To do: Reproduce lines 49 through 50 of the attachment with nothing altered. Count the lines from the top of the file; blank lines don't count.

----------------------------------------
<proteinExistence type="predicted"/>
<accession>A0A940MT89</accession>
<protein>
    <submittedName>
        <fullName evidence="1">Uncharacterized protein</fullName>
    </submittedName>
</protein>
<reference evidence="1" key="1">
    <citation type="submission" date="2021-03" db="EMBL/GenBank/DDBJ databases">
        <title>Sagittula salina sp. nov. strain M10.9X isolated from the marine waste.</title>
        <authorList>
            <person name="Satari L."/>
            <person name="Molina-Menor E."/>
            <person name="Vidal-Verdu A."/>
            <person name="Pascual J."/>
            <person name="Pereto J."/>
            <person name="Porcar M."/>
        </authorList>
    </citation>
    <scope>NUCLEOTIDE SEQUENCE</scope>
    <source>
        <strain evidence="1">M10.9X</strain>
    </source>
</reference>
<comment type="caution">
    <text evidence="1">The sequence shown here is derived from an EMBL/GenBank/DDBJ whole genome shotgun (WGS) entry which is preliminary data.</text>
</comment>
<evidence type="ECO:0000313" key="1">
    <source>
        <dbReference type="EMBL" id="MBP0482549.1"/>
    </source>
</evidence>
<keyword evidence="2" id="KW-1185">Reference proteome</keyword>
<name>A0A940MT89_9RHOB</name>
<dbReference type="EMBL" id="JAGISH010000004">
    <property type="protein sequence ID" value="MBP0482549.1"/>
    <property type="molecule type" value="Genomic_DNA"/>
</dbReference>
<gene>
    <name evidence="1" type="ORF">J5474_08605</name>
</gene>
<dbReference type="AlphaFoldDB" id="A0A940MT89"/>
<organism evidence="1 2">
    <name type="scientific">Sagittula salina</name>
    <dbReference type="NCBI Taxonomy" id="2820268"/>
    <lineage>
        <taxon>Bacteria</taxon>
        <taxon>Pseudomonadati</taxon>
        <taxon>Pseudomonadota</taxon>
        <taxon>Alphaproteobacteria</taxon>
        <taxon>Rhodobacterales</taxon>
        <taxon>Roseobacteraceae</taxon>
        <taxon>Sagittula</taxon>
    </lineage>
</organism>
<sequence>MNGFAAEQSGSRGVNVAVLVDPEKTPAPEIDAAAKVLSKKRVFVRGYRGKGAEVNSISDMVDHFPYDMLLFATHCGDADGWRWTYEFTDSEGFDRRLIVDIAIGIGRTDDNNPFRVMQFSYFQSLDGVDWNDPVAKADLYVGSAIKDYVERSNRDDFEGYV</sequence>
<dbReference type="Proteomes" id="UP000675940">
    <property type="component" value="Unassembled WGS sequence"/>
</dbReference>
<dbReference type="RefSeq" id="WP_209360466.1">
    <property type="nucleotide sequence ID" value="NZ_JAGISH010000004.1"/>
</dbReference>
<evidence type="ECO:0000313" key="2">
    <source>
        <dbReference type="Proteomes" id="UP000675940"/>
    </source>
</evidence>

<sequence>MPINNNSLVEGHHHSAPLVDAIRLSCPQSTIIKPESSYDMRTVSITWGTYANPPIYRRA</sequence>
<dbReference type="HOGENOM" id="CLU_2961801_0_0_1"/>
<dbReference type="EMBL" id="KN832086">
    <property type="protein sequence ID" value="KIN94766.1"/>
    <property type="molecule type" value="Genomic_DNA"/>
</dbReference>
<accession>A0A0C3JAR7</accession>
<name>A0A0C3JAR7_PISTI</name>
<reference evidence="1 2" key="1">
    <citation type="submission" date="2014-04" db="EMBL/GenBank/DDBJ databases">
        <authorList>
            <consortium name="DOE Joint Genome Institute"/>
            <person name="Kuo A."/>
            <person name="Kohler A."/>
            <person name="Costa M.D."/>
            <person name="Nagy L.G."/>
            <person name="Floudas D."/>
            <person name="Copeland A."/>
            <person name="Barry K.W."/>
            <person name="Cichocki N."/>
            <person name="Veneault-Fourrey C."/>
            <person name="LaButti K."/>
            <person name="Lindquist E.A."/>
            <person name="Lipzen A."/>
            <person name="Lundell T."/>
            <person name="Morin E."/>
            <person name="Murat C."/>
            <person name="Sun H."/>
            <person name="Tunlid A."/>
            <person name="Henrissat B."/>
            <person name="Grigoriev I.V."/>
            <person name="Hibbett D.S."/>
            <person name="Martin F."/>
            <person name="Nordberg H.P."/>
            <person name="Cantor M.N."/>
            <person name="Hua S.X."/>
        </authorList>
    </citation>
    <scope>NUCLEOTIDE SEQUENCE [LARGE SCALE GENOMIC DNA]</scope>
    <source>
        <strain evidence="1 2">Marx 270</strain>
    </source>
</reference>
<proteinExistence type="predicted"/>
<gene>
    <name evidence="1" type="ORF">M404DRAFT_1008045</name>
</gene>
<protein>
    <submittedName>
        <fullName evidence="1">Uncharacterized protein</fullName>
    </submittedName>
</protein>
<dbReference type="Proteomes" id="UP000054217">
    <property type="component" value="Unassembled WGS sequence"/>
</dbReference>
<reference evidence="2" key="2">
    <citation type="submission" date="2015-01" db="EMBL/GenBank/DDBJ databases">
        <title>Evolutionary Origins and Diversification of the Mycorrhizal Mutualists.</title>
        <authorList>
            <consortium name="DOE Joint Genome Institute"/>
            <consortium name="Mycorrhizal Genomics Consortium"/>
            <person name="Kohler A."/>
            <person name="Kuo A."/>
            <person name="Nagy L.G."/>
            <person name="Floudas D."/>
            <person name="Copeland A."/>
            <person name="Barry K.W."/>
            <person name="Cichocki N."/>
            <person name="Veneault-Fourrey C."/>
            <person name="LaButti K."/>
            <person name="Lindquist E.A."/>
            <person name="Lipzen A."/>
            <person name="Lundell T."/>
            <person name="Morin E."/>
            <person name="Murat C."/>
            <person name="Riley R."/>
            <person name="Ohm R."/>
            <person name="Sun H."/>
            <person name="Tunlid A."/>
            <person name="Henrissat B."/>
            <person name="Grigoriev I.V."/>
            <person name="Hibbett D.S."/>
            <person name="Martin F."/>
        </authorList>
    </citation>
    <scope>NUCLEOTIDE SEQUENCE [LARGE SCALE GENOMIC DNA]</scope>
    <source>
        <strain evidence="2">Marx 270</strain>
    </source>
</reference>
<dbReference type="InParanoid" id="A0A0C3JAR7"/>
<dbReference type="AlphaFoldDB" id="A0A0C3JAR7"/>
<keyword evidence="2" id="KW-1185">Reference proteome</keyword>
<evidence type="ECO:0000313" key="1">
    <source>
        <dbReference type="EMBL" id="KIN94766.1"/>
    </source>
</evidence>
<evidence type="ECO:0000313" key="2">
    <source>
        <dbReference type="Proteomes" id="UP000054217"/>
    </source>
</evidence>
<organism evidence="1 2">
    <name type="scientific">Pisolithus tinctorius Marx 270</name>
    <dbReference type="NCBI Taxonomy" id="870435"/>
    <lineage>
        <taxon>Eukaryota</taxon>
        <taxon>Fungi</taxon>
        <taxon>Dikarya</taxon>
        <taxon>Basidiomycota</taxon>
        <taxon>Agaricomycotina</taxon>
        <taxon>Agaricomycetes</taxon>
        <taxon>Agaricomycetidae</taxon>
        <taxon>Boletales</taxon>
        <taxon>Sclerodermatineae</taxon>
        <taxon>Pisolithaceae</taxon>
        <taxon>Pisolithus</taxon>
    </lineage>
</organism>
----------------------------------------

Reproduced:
        <taxon>Pseudomonadota</taxon>
        <taxon>Alphaproteobacteria</taxon>